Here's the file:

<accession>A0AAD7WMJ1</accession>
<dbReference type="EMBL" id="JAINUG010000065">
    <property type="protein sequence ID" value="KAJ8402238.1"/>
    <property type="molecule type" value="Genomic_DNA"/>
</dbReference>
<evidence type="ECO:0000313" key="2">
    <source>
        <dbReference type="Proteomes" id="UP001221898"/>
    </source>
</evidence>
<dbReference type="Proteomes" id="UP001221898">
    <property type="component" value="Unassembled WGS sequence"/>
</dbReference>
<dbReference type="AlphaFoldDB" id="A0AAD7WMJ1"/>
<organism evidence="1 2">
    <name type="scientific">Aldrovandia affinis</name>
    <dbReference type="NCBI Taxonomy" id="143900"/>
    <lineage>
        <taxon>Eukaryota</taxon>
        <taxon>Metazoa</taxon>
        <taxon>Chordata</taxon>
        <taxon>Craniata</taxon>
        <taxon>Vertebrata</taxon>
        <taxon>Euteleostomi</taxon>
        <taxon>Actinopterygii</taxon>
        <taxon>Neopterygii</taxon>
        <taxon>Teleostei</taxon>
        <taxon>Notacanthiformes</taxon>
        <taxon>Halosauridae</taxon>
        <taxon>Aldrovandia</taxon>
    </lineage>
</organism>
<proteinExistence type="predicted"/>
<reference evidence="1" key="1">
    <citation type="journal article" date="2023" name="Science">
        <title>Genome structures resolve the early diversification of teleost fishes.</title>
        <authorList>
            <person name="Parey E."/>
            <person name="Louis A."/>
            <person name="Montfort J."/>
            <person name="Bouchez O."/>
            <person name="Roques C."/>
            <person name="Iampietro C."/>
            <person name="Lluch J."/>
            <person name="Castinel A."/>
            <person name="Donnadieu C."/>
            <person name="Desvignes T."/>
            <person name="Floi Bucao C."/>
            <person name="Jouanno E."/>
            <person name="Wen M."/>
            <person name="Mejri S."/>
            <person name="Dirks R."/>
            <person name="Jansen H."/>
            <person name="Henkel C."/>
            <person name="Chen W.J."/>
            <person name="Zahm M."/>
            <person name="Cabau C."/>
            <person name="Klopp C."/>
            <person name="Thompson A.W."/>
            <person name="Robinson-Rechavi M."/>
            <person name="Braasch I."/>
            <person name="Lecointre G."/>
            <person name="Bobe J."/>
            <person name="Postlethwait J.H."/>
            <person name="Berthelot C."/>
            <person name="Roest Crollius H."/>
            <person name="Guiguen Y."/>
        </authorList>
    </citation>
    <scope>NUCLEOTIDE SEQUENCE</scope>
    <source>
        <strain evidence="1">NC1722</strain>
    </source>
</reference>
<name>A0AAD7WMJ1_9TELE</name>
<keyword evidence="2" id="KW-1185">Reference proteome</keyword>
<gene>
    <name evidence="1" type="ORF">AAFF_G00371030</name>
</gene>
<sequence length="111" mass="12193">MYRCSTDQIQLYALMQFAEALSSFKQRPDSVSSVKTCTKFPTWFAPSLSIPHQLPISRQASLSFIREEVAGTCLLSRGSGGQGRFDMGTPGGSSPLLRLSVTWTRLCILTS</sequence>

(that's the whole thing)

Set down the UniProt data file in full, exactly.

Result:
<accession>A0AAD7WMJ1</accession>
<dbReference type="EMBL" id="JAINUG010000065">
    <property type="protein sequence ID" value="KAJ8402238.1"/>
    <property type="molecule type" value="Genomic_DNA"/>
</dbReference>
<evidence type="ECO:0000313" key="2">
    <source>
        <dbReference type="Proteomes" id="UP001221898"/>
    </source>
</evidence>
<dbReference type="Proteomes" id="UP001221898">
    <property type="component" value="Unassembled WGS sequence"/>
</dbReference>
<dbReference type="AlphaFoldDB" id="A0AAD7WMJ1"/>
<organism evidence="1 2">
    <name type="scientific">Aldrovandia affinis</name>
    <dbReference type="NCBI Taxonomy" id="143900"/>
    <lineage>
        <taxon>Eukaryota</taxon>
        <taxon>Metazoa</taxon>
        <taxon>Chordata</taxon>
        <taxon>Craniata</taxon>
        <taxon>Vertebrata</taxon>
        <taxon>Euteleostomi</taxon>
        <taxon>Actinopterygii</taxon>
        <taxon>Neopterygii</taxon>
        <taxon>Teleostei</taxon>
        <taxon>Notacanthiformes</taxon>
        <taxon>Halosauridae</taxon>
        <taxon>Aldrovandia</taxon>
    </lineage>
</organism>
<proteinExistence type="predicted"/>
<reference evidence="1" key="1">
    <citation type="journal article" date="2023" name="Science">
        <title>Genome structures resolve the early diversification of teleost fishes.</title>
        <authorList>
            <person name="Parey E."/>
            <person name="Louis A."/>
            <person name="Montfort J."/>
            <person name="Bouchez O."/>
            <person name="Roques C."/>
            <person name="Iampietro C."/>
            <person name="Lluch J."/>
            <person name="Castinel A."/>
            <person name="Donnadieu C."/>
            <person name="Desvignes T."/>
            <person name="Floi Bucao C."/>
            <person name="Jouanno E."/>
            <person name="Wen M."/>
            <person name="Mejri S."/>
            <person name="Dirks R."/>
            <person name="Jansen H."/>
            <person name="Henkel C."/>
            <person name="Chen W.J."/>
            <person name="Zahm M."/>
            <person name="Cabau C."/>
            <person name="Klopp C."/>
            <person name="Thompson A.W."/>
            <person name="Robinson-Rechavi M."/>
            <person name="Braasch I."/>
            <person name="Lecointre G."/>
            <person name="Bobe J."/>
            <person name="Postlethwait J.H."/>
            <person name="Berthelot C."/>
            <person name="Roest Crollius H."/>
            <person name="Guiguen Y."/>
        </authorList>
    </citation>
    <scope>NUCLEOTIDE SEQUENCE</scope>
    <source>
        <strain evidence="1">NC1722</strain>
    </source>
</reference>
<name>A0AAD7WMJ1_9TELE</name>
<keyword evidence="2" id="KW-1185">Reference proteome</keyword>
<gene>
    <name evidence="1" type="ORF">AAFF_G00371030</name>
</gene>
<sequence length="111" mass="12193">MYRCSTDQIQLYALMQFAEALSSFKQRPDSVSSVKTCTKFPTWFAPSLSIPHQLPISRQASLSFIREEVAGTCLLSRGSGGQGRFDMGTPGGSSPLLRLSVTWTRLCILTS</sequence>